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Geohazard Preparedness -- Sinkholes

Tags: Geology
January 19, 2024 12:00 AM
By: Rose-Anna Behr, Senior Geoscientist, Pennsylvania Geological Survey

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​Every year, sinkholes cause significant damage to personal property and public infrastructure in Pennsylvania.

Knowing your local geology can​ help you find out if you could be impacted so you can be prepared.

The Department of Conservation and Natural Resources Bureau of Geological Survey can help with information.

What Causes Sinkholes

A large hole where the road has collapsed in front of a row of homes. Chuncks of rock hang on the side of the hole.
Sinkhole in Centre County. Photo: Charlie Miller​.

Carbonate rocks, such as limestone, can weather slowly through dissolution.

This is when water comes into contact with rocks, usually through fractures in the rock, and dissolves the minerals that make them up.

This weathering process results in enlarged underground fractures and cavities.

These voids can be completely clogged by clay, sand, and gravel and have no surface expression.

Sinkholes form when the land surface collapses after those deeper, supporting sediments wash into empty areas underground.

A sinkhole can be triggered by natural means like major rainfall events or by failure of infrastructure like a water main break.

They often appear circular from above and funnel-shaped in side-view.

Changing Climate Could Mean More Sinkholes

Climate change forecasts predict more frequent and intense storms.

Many clogged sinkholes are currently in balance with the water that falls on the surface -- the same way a slow draining bathroom sink may not be a problem if you only turn the water on low.

The more water added to the system can overwhelm the balance and flush open the natural filling, just like running a pressure washer on high removes more material.

Once the hole is open, water rushing in can cause it to grow.

The ground has collapsed in a grassy area outdoors. Rocks and dirt falling from the sides have fallen into the middle.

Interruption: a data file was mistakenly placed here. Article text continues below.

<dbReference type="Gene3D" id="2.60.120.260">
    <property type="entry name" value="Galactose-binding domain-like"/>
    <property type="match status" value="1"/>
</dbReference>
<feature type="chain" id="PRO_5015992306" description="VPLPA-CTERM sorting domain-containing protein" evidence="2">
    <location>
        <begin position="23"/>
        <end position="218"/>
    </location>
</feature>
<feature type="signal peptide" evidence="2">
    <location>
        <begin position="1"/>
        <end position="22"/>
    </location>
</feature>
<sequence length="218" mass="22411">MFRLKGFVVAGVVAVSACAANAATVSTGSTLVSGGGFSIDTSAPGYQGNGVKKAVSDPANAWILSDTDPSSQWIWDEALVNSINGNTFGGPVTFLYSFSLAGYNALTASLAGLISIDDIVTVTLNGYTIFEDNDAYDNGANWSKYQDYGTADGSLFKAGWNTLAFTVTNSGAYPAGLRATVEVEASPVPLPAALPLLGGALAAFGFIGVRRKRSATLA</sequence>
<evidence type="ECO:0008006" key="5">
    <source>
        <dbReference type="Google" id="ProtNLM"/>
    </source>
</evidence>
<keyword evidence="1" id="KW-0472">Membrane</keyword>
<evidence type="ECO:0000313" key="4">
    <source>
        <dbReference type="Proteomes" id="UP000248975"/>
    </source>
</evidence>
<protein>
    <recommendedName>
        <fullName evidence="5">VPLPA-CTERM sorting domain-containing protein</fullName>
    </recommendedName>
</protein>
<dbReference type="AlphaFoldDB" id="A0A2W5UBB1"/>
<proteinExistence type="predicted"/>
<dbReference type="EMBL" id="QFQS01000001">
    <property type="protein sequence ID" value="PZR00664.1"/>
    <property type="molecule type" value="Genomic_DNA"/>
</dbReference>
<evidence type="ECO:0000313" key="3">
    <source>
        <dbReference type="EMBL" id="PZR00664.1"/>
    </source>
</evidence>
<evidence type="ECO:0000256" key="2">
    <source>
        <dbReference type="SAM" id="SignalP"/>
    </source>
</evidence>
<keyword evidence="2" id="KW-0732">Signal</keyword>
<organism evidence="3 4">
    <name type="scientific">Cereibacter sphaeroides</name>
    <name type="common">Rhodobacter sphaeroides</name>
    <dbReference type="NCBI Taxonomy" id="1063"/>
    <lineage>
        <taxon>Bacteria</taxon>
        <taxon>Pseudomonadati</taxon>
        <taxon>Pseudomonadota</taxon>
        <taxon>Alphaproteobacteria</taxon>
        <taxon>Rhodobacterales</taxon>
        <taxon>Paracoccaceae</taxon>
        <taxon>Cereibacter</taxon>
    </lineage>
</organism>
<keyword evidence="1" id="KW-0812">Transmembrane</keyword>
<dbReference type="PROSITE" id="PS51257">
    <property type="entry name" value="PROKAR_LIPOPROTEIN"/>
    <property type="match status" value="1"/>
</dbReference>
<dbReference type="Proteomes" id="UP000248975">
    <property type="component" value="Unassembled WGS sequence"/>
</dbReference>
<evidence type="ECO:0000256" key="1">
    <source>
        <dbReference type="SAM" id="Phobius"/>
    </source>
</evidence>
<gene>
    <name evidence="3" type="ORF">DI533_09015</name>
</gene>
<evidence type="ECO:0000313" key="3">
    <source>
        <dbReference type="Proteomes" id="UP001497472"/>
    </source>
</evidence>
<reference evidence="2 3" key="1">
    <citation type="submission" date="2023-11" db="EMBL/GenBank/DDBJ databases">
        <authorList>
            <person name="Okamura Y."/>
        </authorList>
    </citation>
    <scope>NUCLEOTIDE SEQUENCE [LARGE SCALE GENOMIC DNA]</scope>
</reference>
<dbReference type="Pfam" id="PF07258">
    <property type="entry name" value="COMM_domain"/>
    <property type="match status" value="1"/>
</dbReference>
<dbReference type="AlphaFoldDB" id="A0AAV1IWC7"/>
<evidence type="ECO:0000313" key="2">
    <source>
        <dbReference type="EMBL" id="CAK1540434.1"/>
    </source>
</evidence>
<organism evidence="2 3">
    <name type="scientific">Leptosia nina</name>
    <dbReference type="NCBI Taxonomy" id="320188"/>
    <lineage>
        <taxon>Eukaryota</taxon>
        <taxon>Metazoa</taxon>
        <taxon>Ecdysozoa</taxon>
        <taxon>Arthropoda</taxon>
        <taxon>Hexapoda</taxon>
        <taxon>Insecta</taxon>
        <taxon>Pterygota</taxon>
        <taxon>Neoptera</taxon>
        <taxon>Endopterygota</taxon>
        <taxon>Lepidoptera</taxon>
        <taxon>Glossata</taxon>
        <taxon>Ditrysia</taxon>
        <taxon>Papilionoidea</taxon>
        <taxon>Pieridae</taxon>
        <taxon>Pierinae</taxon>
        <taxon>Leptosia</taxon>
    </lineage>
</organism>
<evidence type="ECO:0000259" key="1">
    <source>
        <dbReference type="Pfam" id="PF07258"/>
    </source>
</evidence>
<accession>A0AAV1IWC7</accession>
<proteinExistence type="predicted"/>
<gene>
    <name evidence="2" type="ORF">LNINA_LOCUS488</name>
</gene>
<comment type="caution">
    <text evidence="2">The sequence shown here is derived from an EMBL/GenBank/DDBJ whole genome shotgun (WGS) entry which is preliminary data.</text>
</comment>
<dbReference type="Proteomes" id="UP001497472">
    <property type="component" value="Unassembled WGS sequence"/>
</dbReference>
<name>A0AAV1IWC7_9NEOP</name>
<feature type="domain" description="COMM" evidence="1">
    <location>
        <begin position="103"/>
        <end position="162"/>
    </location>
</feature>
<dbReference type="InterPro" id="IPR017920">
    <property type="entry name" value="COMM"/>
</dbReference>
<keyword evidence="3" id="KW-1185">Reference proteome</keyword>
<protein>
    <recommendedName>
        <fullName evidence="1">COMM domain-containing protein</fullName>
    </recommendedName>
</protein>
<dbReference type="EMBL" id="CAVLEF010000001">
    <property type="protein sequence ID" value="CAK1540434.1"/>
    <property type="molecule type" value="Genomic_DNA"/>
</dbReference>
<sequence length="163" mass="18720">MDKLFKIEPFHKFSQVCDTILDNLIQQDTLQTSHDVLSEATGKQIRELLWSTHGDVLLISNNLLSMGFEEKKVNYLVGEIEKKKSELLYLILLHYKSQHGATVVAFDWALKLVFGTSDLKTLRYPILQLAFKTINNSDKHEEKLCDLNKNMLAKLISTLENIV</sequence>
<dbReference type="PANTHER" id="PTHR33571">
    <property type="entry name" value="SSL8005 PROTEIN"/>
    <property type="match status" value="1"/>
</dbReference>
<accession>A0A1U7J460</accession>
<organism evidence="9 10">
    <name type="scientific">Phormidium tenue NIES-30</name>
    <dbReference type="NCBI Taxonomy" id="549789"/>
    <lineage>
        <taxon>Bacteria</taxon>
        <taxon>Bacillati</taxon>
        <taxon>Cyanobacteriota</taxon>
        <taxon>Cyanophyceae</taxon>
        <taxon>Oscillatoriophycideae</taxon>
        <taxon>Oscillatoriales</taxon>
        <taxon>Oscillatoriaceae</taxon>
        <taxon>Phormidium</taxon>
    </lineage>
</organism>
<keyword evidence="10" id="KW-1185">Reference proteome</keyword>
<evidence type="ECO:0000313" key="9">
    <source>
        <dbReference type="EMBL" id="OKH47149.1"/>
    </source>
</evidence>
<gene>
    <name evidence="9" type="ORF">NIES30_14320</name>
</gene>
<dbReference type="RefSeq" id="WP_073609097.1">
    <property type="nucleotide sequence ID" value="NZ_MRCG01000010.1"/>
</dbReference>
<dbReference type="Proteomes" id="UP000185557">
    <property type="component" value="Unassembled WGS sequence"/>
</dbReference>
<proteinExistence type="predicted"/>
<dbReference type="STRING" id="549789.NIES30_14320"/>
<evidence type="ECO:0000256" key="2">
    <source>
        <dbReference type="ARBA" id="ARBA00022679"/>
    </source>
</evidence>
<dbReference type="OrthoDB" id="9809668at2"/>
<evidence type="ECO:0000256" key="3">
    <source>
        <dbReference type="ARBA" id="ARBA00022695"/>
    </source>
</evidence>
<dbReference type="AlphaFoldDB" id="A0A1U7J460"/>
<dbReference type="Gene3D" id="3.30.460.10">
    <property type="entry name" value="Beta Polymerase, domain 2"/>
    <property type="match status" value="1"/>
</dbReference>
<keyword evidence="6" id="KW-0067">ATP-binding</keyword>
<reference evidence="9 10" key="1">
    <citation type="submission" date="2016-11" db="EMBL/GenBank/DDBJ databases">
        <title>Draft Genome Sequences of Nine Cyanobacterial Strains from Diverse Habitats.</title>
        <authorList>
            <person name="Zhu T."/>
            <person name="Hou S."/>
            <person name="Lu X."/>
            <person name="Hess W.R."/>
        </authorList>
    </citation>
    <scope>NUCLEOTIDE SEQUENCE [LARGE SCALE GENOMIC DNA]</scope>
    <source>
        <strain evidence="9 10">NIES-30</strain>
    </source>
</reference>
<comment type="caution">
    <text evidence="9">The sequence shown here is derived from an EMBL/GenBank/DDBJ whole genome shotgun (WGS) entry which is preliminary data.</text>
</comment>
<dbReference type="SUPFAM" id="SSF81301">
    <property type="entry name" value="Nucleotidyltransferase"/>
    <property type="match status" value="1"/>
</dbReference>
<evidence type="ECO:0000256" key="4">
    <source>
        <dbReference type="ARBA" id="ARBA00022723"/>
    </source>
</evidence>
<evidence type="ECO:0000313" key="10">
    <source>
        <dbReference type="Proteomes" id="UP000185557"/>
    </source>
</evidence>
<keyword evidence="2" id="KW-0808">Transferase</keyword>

Sinkhole in Lebanon County.

Climate change also predicts more droughts. The groundwater table may lower significantly during a drought.

The water table provides support of the land surface, and when lowered and raised repeatedly it can flush open the sediment that had been filling the voids the same way the push-pull of a toilet plunger can move a clog.

These events can contribute to sinkholes forming in areas with limestone, dolostone, or marble bedrock.

Steps to Prevent Sinkholes at Home

PaGEODE is an interactive map of Pennsylvania's geology and natural resources.

Enter your address to find your property and click the map to identify the geology at that spot. Look on the left for the types of rock present -- look for limestone, dolomite, and marble. 

The interactive map layers also can be used to find reported sinkholes in your area.

To protect your home or property, manage the flow of water during storms.

Extend the downspouts on homes and buildings which will push the potential hazard away from infrastructure.

During rainy weather, observe where water ponds as this could indicate a potential hazard area. Visually inspect stormwater basins after storms for any new openings.

Never drive through flooded roads, it is impossible to tell the depth and speed of the water and erosion may have removed the road surface and the sinkhole will not be visible.

If you see a sinkhole in a roadway, report it to either the Pennsylvania Department of Transportation or municipal road authorities.

If a sinkhole opens on your property, contact the Pennsylvania Geological Survey​ at 717-702-2017 to help determine the cause of the collapse and suggest ways to repair it.​

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